Refinery rolls on after 50 years

The Alcoa Kwinana Refinery as it looks today.
The Alcoa Kwinana Refinery as it looks today.

This month the Alcoa Kwinana Refinery produced its 75,000,000th tonne of alumina, coinciding with last month’s 50th anniversary since the plant began operation.

The refinery opened in 1963 and was the company’s first operations in Australia, with alumina produced at the plant sent to its Point Henry Smelter and turned into aluminium ingots.

It helped establish the town and now City of Kwinana, with many people moving to the region to work at Alcoa and BP Refinery and still employs 900 people.

However it has often drawn criticism from some residents and environmental campaigners over air pollution and its tailing areas in Hope Valley/Mandogalup.

Refinery manager Tim Maclean said it had marked some significant milestones this month.

‘This is a remarkable achievement and a testament to the many talented and dedicated people that have worked at the refinery throughout history,’ he said.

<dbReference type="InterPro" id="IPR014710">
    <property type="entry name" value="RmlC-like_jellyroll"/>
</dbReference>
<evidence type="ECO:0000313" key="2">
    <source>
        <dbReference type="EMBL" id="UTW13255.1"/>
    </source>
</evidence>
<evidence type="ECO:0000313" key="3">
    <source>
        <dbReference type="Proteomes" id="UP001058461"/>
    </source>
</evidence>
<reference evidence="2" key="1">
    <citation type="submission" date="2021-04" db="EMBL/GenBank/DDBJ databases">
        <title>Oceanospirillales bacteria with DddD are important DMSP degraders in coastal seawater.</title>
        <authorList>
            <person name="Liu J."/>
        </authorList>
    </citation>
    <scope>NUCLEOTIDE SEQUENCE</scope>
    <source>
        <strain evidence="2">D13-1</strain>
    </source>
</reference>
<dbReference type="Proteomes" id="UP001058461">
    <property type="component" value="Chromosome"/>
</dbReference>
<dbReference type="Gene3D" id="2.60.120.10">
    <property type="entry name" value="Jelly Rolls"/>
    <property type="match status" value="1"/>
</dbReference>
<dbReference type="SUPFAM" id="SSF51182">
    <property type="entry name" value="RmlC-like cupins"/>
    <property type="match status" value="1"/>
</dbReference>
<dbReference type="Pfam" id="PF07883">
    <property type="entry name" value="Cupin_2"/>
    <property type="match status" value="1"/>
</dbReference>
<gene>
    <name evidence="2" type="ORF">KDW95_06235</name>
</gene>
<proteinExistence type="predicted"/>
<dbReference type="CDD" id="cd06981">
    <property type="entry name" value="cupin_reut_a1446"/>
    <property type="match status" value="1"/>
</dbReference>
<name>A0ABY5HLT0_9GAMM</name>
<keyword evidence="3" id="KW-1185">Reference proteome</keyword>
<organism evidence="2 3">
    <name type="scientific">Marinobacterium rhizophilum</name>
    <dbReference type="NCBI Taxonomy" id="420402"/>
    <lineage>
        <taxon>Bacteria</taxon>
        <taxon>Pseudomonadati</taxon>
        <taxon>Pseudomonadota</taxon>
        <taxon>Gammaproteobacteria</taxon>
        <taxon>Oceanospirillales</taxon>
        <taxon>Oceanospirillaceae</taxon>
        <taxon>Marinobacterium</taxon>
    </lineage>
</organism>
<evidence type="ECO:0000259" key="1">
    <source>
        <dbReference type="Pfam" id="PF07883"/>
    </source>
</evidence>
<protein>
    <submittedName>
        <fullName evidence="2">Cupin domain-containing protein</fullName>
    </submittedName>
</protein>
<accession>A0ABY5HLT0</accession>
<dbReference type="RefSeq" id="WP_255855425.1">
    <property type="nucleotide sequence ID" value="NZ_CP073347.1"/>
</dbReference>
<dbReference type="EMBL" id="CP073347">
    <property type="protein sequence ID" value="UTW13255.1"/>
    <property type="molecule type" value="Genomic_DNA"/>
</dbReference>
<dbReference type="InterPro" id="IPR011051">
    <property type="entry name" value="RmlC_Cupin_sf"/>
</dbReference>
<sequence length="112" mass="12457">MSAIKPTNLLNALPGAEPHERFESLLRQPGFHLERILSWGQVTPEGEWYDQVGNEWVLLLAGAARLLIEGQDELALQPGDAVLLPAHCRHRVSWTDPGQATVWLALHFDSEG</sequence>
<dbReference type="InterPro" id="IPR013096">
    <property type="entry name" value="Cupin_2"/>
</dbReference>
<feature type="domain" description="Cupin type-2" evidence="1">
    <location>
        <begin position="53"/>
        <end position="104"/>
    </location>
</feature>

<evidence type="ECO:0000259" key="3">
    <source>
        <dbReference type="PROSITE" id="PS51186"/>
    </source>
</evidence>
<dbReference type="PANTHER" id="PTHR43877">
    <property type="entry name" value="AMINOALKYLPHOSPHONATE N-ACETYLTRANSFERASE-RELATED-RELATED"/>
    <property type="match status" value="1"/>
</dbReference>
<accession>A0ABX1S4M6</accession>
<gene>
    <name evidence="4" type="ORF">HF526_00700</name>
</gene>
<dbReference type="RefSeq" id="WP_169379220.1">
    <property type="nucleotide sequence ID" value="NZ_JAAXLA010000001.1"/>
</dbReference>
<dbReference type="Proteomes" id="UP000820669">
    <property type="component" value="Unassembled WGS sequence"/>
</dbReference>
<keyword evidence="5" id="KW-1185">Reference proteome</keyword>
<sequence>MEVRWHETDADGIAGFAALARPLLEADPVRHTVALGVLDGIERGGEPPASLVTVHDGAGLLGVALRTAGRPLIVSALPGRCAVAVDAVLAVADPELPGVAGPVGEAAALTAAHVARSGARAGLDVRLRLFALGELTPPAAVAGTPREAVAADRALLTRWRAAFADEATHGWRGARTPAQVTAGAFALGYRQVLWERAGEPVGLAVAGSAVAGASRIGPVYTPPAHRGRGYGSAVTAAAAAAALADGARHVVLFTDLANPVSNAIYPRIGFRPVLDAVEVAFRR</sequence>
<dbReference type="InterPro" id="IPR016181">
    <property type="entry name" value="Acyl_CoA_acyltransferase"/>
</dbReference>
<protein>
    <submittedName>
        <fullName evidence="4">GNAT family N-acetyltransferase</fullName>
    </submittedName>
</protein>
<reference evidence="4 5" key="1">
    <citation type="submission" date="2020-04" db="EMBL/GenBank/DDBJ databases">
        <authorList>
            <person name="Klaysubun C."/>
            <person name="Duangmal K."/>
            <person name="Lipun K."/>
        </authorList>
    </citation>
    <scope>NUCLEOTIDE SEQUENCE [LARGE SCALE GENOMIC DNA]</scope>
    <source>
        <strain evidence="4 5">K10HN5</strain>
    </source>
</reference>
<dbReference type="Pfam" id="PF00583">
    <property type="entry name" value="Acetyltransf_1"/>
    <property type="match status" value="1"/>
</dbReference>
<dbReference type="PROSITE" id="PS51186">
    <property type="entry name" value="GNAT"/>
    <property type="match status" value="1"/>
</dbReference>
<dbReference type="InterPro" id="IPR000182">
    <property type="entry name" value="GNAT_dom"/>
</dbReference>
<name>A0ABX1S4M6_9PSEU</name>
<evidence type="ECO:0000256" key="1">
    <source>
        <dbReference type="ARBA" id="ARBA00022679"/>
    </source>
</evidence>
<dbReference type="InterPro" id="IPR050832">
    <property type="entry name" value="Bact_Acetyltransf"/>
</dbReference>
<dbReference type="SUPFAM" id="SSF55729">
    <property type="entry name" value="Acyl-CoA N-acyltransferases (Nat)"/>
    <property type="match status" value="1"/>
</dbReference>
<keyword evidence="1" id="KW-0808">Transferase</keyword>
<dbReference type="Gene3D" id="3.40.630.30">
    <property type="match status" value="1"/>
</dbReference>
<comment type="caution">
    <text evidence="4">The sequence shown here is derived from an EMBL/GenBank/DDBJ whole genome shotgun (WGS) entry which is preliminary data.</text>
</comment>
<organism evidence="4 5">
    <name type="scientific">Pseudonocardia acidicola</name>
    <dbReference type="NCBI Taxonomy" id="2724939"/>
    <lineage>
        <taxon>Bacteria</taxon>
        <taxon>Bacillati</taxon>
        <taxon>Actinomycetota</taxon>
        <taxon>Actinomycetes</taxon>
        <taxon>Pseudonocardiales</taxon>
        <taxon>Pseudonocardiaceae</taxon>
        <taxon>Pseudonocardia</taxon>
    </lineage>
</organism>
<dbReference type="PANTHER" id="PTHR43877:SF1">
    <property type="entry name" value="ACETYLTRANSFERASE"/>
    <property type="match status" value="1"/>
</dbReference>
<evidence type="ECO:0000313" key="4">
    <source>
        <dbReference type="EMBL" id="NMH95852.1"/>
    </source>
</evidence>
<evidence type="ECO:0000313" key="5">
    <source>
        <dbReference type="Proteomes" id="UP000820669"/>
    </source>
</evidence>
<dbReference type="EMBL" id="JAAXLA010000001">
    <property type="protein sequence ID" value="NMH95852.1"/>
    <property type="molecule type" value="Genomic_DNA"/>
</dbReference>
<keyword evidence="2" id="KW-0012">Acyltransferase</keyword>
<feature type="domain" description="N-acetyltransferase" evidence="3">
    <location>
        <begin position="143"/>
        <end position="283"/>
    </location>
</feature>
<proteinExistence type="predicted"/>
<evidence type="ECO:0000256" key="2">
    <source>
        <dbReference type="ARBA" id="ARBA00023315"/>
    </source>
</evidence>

Mr Maclean said the refinery had not only contributed to the prosperity of the country and WA but brought jobs and prosperity to Kwinana and nearby suburbs.

South Metropolitan Region Greens MLC Lynn MacLaren said she hoped Alcoa would use the 50th anniversary to reduce the refinery’s environmental impacts on the community.

Ms MacLaren said there had long been concerns about general industry air pollution and the Mandogalup tailings effects on nearby residents.

Kwinana Industries Council director Chris Oughton said while industry in general had faced local opposition over the years and some criticism was valid decades ago, it was not any more.

‘Industry is vastly different now to what it was then,’ he said.

‘There are many billions of dollars ploughed back into the state annually because of industry, so there are a lot of individual workers and their families, as well as businesses, and then there are the community grants that have been put back as well.’

Mr Oughton said the refinery was the equivalent of an ‘anchor tenant’ for the industrial area, bringing many other businesses to what has become WA’s largest industrial precinct.

‘While the refinery wasn’t the first to operate in the Kwinana Industrial Area, its construction was one of the key triggers for the expansion of industrial activity in the area,’ he said.